The company behind the biggest game of 2017 is suing the company behind the biggest game of 2018 — here's what's going on

The company behind the biggest game in the world, “Fortnite,” is being taken to court by the studio responsible for the second-biggest game in the world, “PlayerUnknown’s Battlegrounds,” also known as “PUBG.”

PUBG versus Fortnite: Battle Royale

Stranger still: The two companies involved share a mutual investor, the Chinese holding company Tencent.

Bluehole, the South Korean company behind “PUBG,” has filed a suit claiming that the US-based Epic Games is infringing on its copyright with “Fortnite.” Bluehole intends to enforce its claim by suing Epic Games in South Korea, Bloomberg reported on Monday night.

This isn’t the first time Bluehole has claimed Epic’s “Fortnite” is copying “PUBG.” Soon after “Fortnite” added its battle-royale mode in September, the Bluehole vice president and executive producer Chang Han Kim made his company’s feelings about it clear.

“We are concerned that ‘Fortnite’ may be replicating the experience for which ‘PUBG’ is known,” Kim said in a press release. It’s also not the first time Bluehole has taken legal action to protect its battle-royale concept.

Here’s a brief history of the ongoing battle over battle royale:

SEE ALSO: Why isn’t ‘Fortnite,’ the world’s most popular game, on Nintendo’s Switch?

DON’T MISS: Over 45 million people are playing a bizarre shooter that pits 100 players against one another in a fight to the death — here’s what’s going on

First, what is “PUBG”?

You’re jammed in a crappy plane with 100 other people, flying above an abandoned ex-Soviet island. You can jump whenever you want, knowing that as you plummet to the ground, 99 other people are plotting your imminent death. Of course, you’re plotting theirs as well, just as soon as you can get your hands on a weapon.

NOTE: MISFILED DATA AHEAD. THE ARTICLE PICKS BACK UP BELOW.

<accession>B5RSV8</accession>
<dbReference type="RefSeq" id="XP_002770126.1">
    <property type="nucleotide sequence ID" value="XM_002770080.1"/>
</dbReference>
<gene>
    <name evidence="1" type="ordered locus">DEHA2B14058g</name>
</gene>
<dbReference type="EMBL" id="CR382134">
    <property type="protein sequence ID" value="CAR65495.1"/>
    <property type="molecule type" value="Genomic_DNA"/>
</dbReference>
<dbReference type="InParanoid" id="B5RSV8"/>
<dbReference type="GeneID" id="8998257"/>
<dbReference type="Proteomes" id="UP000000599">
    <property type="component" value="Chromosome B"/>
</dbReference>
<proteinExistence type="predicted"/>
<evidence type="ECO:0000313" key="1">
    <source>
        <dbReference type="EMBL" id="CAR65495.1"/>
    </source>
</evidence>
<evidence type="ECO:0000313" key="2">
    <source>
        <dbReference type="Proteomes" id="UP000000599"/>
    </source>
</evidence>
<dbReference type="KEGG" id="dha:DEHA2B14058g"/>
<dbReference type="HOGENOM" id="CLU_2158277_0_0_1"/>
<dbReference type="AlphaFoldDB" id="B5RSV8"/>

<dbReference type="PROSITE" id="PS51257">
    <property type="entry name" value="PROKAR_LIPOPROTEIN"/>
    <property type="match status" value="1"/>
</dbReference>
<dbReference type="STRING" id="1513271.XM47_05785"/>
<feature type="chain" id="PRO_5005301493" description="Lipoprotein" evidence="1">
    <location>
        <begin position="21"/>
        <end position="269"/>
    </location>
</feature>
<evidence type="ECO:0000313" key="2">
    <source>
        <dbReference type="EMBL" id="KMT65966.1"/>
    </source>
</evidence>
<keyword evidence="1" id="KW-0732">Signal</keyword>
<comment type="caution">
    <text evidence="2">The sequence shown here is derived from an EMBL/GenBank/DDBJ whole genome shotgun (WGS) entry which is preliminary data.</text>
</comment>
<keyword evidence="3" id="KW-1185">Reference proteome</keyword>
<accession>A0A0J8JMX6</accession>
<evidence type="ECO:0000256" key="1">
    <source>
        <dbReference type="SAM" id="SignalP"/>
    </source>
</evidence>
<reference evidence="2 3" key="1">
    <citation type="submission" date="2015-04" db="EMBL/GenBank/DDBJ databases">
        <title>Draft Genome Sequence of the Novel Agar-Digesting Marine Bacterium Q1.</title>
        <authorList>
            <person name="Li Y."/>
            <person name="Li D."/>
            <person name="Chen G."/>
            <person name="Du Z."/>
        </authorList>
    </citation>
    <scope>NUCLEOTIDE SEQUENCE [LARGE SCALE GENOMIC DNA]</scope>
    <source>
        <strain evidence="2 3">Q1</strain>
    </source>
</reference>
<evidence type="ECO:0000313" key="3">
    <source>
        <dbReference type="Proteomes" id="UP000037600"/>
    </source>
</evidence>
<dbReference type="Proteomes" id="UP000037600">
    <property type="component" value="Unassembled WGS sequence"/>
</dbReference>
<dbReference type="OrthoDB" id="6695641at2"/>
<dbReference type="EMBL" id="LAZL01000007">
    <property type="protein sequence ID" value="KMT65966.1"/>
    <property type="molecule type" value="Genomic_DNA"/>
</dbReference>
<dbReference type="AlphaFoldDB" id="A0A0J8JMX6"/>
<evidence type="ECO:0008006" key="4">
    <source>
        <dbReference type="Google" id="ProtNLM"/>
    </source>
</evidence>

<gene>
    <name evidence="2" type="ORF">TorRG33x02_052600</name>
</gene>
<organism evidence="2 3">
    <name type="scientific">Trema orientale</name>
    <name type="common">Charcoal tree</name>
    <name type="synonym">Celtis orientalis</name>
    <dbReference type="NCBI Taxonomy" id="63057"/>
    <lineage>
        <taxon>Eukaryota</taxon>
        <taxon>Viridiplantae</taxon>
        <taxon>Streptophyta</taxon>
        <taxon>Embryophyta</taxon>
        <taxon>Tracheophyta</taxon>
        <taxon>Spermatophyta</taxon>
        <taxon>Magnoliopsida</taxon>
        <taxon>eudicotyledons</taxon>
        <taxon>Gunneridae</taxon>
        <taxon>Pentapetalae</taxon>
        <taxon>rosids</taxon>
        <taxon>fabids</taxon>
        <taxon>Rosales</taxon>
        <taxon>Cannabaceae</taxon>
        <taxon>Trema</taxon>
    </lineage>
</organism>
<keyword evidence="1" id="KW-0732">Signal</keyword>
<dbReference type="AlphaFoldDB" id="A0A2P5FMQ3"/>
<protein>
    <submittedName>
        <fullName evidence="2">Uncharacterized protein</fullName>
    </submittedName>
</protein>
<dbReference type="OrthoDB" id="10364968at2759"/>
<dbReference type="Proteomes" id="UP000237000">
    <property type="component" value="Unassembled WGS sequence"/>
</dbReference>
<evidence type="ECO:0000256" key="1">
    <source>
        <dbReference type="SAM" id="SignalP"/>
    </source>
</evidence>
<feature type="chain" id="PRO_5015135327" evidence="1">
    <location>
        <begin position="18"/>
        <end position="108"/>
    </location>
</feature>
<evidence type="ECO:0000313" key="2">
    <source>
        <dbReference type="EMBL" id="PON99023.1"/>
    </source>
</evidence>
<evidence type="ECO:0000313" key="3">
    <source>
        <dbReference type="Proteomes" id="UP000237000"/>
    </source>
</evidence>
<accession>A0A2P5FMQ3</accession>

Thankfully, though the island is uninhabited aside from you and the enemy players, its abandoned buildings — houses, hospitals, gas stations, etc. — are packed with P9s, AKs, and plenty of body armor.

As you scramble to put together a small arsenal and supplies for survival, you’re also contending with the other 99 people doing the same thing. Sometimes those folks want to fight. Sometimes they’re unarmed and just as terrified of you as you are of them.

Every interaction with another player in “PUBG” is a gamble, which is why it’s so excellent.

“PUBG,” a breakout hit, was the hottest game of 2017 by far and is an ongoing moneymaker.

It’s hard to know exactly how much money “PUBG” has made, but we do know it’s significant. On the PC’s wildly popular Steam service, where it first launched as an unfinished “Early Access” game for $30, “PUBG” is the third-highest grossing game of all time

The latest sales numbers put “PUBG” somewhere in the realm of 30 million lifetime sales on PC alone. That’s just shy of $1 billion in gross revenue in a single year.

That doesn’t take into account the mobile version of the game — “PUBG” is available on both iPhone and Android, unlike “Fortnite” — nor does it account for sales on the Xbox One (which have been similarly brisk). 

It continues to be the most played game on Steam on a regular basis. Nearly 1.5 million people were playing it at the same time on Tuesday.

So, what is “Fortnite”?

“Fortnite” is a third-person shooter that is also focused on survival gameplay. You, or you and a group of friends, take on hordes of enemies from the tentative safety of a fort you’ve crafted. It’s available on Xbox One, PlayStation 4, PC, and Mac (there’s also a version for iOS, which is coming to Android this summer).

There’s a cartoony art style to “Fortnite,” which tonally fits in alongside the game’s goofy dialogue; there’s a playful tone about everything in “Fortnite,” which is starkly different from the dreary, dire tone of “PUBG.” Moreover, the core of “Fortnite” is very different from “PUBG” — it’s essentially a “tower defense” game.

In “Fortnite,” like other tower-defense games, you’re defending an immobile thing from waves of enemies. You have a period of time before the attack begins, when you’re able to set up defenses (turrets, traps, walls, etc.). Once you trigger the battle, you must defend whatever that aforementioned thing is from being attacked. If you survive those waves, you’ve succeeded.

This isn’t the stuff that Bluehole takes issue with.

See the rest of the story at Business Insider

Source link

Leave a Reply

Your email address will not be published. Required fields are marked *